You might not have given the dangers of fatigued driving much thought. After all, most people have jumped into their car with relief after a draining shift at work or after a night out ended later than planned — or maybe just after a late night at home due to the demands of family.
Yet, driver fatigue can be a serious problem. The National Highway Traffic Safety Administration (NHTSA) estimates it played a role in 633 deaths on the roads in 202, with many more injuries. Estimates for 2017 suggest it led to at least 91,000 crashes.
Shift workers are particularly at risk
The constant change in shift times disrupts their body’s natural rhythms. Those who always work nights are also prime candidates for drowsy driving crashes because, however long they work nights, the body is designed to sleep when it’s dark and be awake when it’s light.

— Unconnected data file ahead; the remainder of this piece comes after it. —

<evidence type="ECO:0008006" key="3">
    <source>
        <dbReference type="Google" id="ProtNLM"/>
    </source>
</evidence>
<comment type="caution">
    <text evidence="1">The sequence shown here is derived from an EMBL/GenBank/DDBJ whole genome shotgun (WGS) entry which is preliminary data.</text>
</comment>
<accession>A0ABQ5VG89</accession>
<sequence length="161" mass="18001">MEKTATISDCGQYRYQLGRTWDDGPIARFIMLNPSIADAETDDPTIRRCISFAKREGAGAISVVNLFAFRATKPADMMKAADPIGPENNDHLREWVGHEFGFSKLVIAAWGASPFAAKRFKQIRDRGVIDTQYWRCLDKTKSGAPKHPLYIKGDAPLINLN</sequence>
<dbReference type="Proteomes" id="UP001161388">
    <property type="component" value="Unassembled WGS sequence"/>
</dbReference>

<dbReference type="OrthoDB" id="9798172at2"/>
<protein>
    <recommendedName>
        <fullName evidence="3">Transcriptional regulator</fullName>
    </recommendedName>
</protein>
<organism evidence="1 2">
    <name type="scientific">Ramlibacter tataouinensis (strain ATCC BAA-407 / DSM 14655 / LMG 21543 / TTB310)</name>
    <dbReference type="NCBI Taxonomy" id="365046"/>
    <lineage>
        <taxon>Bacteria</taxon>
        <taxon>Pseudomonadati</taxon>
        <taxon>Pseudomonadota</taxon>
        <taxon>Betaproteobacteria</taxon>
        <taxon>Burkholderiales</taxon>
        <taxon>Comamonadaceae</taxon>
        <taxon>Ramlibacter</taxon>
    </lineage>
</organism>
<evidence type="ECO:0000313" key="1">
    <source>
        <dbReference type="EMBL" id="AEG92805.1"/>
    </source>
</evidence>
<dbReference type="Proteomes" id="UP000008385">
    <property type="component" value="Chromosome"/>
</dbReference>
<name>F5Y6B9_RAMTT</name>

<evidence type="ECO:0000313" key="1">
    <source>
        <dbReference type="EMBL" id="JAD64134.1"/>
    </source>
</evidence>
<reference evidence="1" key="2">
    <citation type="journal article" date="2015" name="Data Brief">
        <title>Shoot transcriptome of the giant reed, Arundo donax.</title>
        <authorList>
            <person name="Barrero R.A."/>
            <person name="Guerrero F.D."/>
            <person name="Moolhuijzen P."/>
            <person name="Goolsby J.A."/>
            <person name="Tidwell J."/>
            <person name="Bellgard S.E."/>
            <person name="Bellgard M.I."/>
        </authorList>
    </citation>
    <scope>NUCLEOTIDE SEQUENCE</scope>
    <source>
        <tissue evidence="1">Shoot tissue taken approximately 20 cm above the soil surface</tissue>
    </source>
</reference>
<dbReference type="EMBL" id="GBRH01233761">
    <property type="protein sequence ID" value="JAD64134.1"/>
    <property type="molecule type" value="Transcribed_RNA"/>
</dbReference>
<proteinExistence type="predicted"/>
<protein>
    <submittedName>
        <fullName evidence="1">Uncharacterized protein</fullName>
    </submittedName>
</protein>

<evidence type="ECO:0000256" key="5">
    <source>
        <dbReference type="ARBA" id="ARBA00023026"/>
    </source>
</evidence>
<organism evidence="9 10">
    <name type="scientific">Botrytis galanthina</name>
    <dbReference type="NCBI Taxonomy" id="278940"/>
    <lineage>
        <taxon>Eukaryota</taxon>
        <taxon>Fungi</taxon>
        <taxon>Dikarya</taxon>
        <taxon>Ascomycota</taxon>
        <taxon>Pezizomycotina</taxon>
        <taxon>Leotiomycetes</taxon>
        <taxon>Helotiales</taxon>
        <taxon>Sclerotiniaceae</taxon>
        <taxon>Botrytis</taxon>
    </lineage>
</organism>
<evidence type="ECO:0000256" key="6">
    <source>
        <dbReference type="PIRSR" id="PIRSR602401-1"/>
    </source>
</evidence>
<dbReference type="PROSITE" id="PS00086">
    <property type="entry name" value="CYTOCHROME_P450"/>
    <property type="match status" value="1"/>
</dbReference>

Medications can also affect alertness
Certain medicines have soporific effects. Anyone taking medicines should check with their doctor whether they can still drive or not. While being unable to drive might be a hassle, causing a car crash would be far worse.
Avoiding driving while tired or drowsy is not just about reducing the risk you cause a crash. It’s about being alert, so you have a better chance of avoiding a crash someone else causes that injures you – perhaps because they decided to drive while tired. If it happens anyway, get help to find out more about claiming compensation.